Review: Crysis 3 (Xbox 360, PS3, Windows PC)
Crysis is a first-person shooter game with futuristic touches that puts you in the boots of a technologically enhanced soldier.
Your enemies are both human troopers – called the ‘CELL’ – and aliens, which are called the ‘Ceph’. Obviously, you’re going to be fighting these, but then there are the game’s main characters: Psycho (your buddy) and Prophet (you).
Psycho, of course, is an affable ‘Sarf Londoner’, as is de rigeur for military-style shooters these days, but the usual macho nonsense is nicely offset with realistic character behaviour and top-notch voice acting.
Meanwhile, you – Prophet – are wrapped in a high-tech ‘Nanosuit’ that enhances natural abilities like jumping, and augments your combat skills with gadgets, chief of which are an invisibility ‘cloaking’ ability, enhanced armor and vision.
But don’t be fooled by the Nanosuit into thinking that it turns you into a totally invincible, run-and-gun killing machine, because even with armour activated, a reasonably capable weapons platform like a helicopter gunship will turn you into slush in seconds, and even with the invisibility cloak activated, well, you’re not completely invisible and can, and will, be frequently spotted and dealt with.
In order to keep the playing field manageable, the developers use the conceit of New York being conveniently encased in a ‘Nanodome’, allowing them to have fun with creating a tropical rainforest, swamps and rivers, but still keep it all running smoothly.
Amongst your weaponry is the Predator Bow, a compound hunting bow that has the very pleasing ability to use different types of arrows, each with a specific function, so you can think and play more tactically.
For the Predator bow alone, there are silent carbon tips for long-range accuracy, high-explosive for armor, electric to stun, and airburst to frag fast-moving soldiers. Unlike other games of this type, you can alter your weapon’s accessories on the fly, without having to wade through menus and sub menus in the midst of the action.
Your improved vision allows you to ‘tag’ enemies, which turns out to be an essential aid if you want to play the game stealthily, and you can also hack turrets and turn them against the CELL troopers, effected via a mercifully simple hacking mechanic.
Both these additions enrich single the player experience, but you soon get into a bit of a routine in Crysis 3, which goes like this: enter area, laboriously ‘tag’ the enemies one by one, take them out, move on.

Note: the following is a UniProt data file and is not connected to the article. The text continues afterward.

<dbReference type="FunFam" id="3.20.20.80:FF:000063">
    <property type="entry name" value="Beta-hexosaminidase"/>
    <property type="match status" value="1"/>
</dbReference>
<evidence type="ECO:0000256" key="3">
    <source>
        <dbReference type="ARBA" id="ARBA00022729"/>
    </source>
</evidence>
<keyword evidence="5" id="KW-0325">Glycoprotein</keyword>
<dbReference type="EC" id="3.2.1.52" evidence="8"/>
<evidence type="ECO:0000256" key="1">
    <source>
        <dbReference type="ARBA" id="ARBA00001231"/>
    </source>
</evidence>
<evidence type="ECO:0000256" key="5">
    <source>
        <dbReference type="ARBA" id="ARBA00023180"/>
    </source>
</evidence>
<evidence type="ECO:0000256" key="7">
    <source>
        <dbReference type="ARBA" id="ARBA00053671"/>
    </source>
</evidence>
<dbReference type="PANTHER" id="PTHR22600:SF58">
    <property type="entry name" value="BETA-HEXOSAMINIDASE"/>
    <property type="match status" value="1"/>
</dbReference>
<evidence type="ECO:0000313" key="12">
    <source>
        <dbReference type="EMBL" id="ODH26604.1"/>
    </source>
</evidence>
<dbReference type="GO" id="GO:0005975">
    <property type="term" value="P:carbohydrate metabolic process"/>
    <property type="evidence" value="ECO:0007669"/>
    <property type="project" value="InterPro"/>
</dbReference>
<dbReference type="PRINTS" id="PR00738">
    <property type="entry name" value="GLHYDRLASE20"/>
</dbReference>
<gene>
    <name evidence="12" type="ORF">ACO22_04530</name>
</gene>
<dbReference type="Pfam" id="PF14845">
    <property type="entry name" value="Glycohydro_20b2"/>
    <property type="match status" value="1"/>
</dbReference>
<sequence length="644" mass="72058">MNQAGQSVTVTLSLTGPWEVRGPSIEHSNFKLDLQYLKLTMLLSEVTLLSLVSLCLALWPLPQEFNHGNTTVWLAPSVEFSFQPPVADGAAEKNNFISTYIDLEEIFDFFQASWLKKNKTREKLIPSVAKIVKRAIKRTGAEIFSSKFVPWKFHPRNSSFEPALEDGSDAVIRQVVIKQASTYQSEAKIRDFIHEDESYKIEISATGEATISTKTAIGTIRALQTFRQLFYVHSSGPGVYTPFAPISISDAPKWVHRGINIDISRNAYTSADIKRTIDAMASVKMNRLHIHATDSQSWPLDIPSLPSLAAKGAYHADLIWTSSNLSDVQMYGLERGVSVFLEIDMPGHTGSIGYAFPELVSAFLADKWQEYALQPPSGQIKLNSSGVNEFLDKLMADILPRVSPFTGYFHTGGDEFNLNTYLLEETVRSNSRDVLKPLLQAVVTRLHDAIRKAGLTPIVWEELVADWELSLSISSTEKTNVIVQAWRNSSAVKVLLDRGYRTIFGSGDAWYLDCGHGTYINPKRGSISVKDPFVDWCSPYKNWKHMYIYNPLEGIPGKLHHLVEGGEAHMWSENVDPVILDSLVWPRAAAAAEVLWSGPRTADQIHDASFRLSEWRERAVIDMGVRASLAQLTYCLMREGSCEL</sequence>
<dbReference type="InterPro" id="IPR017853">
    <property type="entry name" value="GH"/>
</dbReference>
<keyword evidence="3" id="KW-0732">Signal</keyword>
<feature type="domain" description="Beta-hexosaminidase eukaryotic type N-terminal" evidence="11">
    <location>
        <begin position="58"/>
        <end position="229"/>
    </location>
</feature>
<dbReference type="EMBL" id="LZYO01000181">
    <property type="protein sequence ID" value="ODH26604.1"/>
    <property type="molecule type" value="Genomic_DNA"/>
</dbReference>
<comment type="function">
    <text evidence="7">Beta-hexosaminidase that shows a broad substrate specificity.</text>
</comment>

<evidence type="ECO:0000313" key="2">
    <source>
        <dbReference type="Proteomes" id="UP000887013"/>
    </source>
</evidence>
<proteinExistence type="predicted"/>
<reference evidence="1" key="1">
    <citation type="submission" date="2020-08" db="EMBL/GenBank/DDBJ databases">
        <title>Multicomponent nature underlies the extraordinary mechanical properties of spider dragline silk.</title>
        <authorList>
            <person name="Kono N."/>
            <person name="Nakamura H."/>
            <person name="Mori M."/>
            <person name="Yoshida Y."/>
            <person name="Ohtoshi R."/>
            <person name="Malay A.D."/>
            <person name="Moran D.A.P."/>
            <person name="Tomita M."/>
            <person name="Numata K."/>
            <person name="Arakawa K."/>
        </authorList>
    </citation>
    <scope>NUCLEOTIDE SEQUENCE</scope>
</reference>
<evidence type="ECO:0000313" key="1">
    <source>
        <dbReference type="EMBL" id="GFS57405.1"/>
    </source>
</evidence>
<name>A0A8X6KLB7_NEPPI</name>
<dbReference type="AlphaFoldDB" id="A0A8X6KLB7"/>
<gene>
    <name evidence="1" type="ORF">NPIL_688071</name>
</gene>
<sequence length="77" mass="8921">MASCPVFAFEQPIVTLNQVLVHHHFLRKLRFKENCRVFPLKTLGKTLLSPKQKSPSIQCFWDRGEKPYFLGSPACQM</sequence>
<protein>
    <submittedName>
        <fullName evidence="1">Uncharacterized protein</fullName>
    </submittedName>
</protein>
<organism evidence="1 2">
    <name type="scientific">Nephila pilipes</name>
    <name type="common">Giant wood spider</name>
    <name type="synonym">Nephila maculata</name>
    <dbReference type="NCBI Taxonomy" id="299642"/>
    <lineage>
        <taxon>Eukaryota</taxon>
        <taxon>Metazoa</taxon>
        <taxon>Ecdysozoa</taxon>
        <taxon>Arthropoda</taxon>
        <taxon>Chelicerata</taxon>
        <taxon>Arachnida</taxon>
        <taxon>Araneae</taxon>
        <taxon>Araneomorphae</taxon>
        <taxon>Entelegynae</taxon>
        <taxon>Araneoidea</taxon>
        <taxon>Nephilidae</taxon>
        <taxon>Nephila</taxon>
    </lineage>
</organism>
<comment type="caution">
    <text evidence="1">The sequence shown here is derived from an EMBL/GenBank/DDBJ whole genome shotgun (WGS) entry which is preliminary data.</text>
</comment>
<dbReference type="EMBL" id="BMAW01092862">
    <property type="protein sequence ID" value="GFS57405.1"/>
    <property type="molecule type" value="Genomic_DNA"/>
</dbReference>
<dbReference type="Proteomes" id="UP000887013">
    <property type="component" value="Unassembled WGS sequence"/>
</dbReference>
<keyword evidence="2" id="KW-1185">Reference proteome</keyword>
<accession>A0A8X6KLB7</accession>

Crysis 3 multiplayer includes the ‘2 Vs 10′ Hunter Mode, pitching two cloaked hunters against 10 CELL’ soldiers, reminiscent of, but sadly not equaling the still peerless ‘Mercs VS Spies’ multiplayer mode from Splinter Cell: Chaos Theory.
Unfortunately, Crysis 3 has none of the balance of its aged competitor, and games quickly devolve into a desperate bid to stay alive on the part of the CELL Troopers as the unfairly invisible hunters track you down and kill you with a single shot. Players are already abandoning this mode, making it hard to even muster sufficient players for a single match.
Other modes are your standard MP fare of deathmatches and ‘capture and hold’ play styles.
As usual and disappointingly, Team Deathmatch is the most popular mode, which is always just about each player running around racking up the most kills. Unless you look really clearly, the one-dimensional deathmatching in Crysis 3 is virtually indistinguishable from its counterpart in Black Ops II, Halo 4 and almost every other FPS game on the market.
If a developer really wanted to be pioneering in the first-person shooter genre and create distinction for their game, surely the mind-numbing arena of multiplayer is a good place to start.
On the plus side, though, Crysis 3 certainly benefits from a more cohesive story this time around, with great characters and superb voice acting in the single-player game. Multiplayer, however, fails to innovate in any meaningful way.
The result is a much more gratifying experience if you play the game alone, with interesting weapons and ample opportunity to mix up your approach to combat.